6 business process improvement examples

Your organization should never conduct business process improvement in a bubble. Instead, it’s crucial to gain vital information and insight by looking outside your company to peers, partners, and even competitors to see how they optimize processes to achieve business goals

Here are six ways to improve business processes that may fuel ideas for your own organization’s initiatives.

1. Speeding up approval times

In many process workflows, gaining approval from a manager or business leader is par for the course. This step is typically where many bottlenecks occur because of manual processes, miscommunication, and a lack of visibility into the full process. 

Through process improvement, organizations can not only speed up the approval process but also reduce employees’ downtime while they wait for approvals. In an automated process, employees can ensure the information they provide to managers is complete and accurate, which can speed up this part of the process, eliminating the need for managers to backtrack to find the details they need to grant approvals.

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2. Reducing data errors 

In processes that require any kind of data entry, there’s a chance that someone in the process may provide incorrect or incomplete information. For example, an invoice may have the wrong supplier details, or an email may use a misspelled email address. 

These errors not only halt the process, but require people to backtrack to find out what went wrong. Often, the incorrect information is fixed and the process can move forward. But sometimes, employees may not be able to complete the process due to the missing information.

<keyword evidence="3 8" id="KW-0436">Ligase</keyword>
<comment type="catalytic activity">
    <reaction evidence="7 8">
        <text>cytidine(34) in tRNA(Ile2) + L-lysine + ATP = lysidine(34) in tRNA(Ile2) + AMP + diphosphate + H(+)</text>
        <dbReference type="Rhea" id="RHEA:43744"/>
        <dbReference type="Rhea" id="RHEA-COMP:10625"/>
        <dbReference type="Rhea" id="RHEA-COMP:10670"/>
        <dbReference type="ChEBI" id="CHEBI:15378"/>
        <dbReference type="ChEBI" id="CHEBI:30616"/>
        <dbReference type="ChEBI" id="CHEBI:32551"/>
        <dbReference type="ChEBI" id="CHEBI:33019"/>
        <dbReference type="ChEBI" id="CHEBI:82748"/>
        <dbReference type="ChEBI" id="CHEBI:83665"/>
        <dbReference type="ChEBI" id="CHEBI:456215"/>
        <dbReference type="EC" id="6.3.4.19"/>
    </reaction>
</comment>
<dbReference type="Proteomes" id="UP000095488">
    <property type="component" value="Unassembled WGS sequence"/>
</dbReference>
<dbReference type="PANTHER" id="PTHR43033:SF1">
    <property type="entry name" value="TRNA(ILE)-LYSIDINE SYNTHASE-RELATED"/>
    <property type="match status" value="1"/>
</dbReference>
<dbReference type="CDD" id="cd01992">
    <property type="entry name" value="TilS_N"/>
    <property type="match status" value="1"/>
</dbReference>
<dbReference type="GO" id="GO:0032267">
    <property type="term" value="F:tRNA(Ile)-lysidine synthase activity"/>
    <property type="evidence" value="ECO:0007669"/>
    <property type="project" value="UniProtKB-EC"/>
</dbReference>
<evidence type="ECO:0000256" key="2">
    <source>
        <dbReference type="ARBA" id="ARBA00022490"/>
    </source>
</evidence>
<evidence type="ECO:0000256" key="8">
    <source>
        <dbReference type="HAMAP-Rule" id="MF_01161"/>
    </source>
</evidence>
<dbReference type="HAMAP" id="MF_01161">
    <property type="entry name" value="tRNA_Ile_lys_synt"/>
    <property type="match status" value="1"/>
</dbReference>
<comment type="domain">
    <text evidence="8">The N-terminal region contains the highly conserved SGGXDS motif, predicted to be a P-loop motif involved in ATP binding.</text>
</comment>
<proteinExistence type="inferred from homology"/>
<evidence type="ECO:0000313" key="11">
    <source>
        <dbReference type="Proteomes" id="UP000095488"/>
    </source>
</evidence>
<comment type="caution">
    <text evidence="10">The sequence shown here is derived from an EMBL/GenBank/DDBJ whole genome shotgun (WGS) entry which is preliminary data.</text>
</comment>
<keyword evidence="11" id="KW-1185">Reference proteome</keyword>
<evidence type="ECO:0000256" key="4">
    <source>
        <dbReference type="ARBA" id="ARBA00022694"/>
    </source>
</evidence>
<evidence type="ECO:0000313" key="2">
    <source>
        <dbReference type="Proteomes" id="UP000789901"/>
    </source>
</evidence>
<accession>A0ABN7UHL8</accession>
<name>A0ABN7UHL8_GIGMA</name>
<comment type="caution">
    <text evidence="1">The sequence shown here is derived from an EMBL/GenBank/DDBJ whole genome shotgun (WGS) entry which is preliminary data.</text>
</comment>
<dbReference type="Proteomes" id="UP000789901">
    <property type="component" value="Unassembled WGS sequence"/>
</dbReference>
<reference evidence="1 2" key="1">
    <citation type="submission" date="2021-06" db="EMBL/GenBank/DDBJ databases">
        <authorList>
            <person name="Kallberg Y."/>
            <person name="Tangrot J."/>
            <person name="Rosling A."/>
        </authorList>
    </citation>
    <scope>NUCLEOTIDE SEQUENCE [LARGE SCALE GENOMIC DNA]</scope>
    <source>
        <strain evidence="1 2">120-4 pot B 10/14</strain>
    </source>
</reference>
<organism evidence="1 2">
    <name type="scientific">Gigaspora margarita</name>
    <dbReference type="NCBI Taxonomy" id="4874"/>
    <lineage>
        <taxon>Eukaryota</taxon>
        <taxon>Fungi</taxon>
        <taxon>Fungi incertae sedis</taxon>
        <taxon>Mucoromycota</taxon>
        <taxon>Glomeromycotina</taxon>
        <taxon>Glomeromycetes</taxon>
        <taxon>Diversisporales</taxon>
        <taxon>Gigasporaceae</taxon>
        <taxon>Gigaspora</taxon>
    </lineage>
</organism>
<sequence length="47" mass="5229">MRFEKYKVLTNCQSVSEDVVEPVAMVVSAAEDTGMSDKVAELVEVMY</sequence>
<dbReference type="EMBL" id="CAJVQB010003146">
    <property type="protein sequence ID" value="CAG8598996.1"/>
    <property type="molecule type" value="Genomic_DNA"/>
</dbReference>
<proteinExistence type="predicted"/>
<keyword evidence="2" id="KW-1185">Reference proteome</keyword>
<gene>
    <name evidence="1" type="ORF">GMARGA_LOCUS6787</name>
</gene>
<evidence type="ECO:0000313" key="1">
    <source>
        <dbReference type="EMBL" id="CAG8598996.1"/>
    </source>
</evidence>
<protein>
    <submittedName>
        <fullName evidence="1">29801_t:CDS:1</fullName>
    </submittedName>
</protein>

Use process improvement to make sure your organization’s data entry isn’t causing inefficiencies.

3. Balancing resource allocation

Another common way to improve a business process is to make sure human resources are allocated well. For example, if a business allocates too many people to a specific part of the process, it may result in excessive employee downtime and expense. 

On the other hand, if the organization allocates too few employees to a section of the process, employees will be overworked, risking burnout. Process improvement can help identify areas of poor resource allocation so your organization can ensure it’s balancing employee time properly throughout the workflow.

4. Improving communication issues

In most modern organizations, employees are overwhelmed with information. There are countless emails, instant messages, and phone calls to field, along with numerous project management or workflow applications to manage. 

With so much information to process each day, employees are bound to miss important details they need to achieve their goals. You can improve business processes by streamlining communication so that the right employees get the right details at the right time, instead of all employees shuffling through multiple communication channels to find exactly what they need.

5. Filling skills gaps

In some organizations, only a handful of employees with specific training and skills can complete certain parts of a process. Problems can arise when those employees are ill, on vacation, or unable to work for any reason. 

Instead of letting processes come to a standstill, train multiple team members to complete all areas of the process. When the subject matter experts are away, then other employees can fill in to ensure the process remains on track.

6. Learning from all employees

An important element of many process improvement methodologies is soliciting feedback from many different employees. This is a key way to improve business processes because it can provide valuable insight you may not otherwise get. 

If your competitors seek feedback from all employees but your organization only considers insights from the leadership team, you’ll lack the quality and depth of information needed to improve processes that your competitors have.

Did these business process improvement examples provide a few ideas that you can apply to your own organization? Remember that improvement should be continuous, and you can always find ways to optimize workflows to better meet your organization’s goals.

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